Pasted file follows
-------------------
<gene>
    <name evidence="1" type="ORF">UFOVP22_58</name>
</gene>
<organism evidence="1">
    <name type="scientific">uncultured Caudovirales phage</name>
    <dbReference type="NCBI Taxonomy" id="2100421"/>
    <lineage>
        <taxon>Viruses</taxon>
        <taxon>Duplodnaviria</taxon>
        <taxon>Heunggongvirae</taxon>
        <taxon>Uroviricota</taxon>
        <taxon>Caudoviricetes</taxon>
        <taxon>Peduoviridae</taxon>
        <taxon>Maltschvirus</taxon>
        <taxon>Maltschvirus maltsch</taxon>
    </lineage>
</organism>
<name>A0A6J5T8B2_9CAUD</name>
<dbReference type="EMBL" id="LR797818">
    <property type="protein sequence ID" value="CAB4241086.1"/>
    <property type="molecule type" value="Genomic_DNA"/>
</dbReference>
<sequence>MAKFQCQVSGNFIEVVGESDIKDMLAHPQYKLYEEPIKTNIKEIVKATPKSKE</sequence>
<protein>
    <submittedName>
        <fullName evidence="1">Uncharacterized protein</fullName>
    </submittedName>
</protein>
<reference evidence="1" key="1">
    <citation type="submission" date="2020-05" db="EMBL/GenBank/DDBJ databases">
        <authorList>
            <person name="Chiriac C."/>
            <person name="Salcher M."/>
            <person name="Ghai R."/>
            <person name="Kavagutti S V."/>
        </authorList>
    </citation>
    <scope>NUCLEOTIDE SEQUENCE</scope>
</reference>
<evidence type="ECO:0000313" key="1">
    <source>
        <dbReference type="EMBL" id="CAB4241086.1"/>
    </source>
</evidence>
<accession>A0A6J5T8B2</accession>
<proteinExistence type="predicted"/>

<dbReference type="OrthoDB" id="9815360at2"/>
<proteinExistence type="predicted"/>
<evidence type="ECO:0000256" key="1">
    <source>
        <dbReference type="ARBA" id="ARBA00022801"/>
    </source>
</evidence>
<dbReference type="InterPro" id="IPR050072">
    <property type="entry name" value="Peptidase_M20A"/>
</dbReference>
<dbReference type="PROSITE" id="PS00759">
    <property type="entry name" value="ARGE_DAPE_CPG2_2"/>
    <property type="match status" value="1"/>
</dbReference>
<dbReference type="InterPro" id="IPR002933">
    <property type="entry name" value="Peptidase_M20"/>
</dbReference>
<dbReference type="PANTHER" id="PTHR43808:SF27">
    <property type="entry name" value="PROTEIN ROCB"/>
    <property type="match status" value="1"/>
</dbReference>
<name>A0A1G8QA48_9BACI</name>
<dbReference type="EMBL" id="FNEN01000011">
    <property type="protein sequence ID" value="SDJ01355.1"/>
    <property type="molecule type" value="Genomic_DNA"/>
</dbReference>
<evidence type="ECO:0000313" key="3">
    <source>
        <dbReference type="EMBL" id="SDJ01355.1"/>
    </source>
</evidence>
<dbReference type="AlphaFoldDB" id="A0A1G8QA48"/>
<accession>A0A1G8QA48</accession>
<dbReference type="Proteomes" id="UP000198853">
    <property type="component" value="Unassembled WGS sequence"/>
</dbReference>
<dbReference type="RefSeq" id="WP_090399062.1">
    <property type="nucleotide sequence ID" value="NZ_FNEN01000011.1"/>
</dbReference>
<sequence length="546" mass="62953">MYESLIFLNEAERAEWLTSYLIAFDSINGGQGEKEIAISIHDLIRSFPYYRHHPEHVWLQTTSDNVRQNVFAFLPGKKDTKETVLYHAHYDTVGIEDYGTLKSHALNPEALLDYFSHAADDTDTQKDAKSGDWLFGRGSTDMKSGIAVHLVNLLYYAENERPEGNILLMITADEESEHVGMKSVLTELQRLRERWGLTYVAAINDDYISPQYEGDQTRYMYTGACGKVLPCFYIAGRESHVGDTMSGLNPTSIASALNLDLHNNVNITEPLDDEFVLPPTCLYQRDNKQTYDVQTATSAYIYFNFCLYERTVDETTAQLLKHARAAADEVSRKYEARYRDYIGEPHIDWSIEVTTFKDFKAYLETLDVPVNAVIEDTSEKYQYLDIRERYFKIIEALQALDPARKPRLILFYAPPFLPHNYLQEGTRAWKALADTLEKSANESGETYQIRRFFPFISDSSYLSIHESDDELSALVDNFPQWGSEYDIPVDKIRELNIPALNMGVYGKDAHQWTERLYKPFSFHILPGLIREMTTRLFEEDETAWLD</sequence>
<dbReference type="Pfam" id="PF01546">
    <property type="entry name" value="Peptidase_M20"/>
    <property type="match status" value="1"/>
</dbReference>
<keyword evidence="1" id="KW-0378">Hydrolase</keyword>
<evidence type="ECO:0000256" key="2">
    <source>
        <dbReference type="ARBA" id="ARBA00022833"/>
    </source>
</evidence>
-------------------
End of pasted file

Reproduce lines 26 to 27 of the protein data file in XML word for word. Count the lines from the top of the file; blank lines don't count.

        <fullName evidence="1">Uncharacterized protein</fullName>
    </submittedName>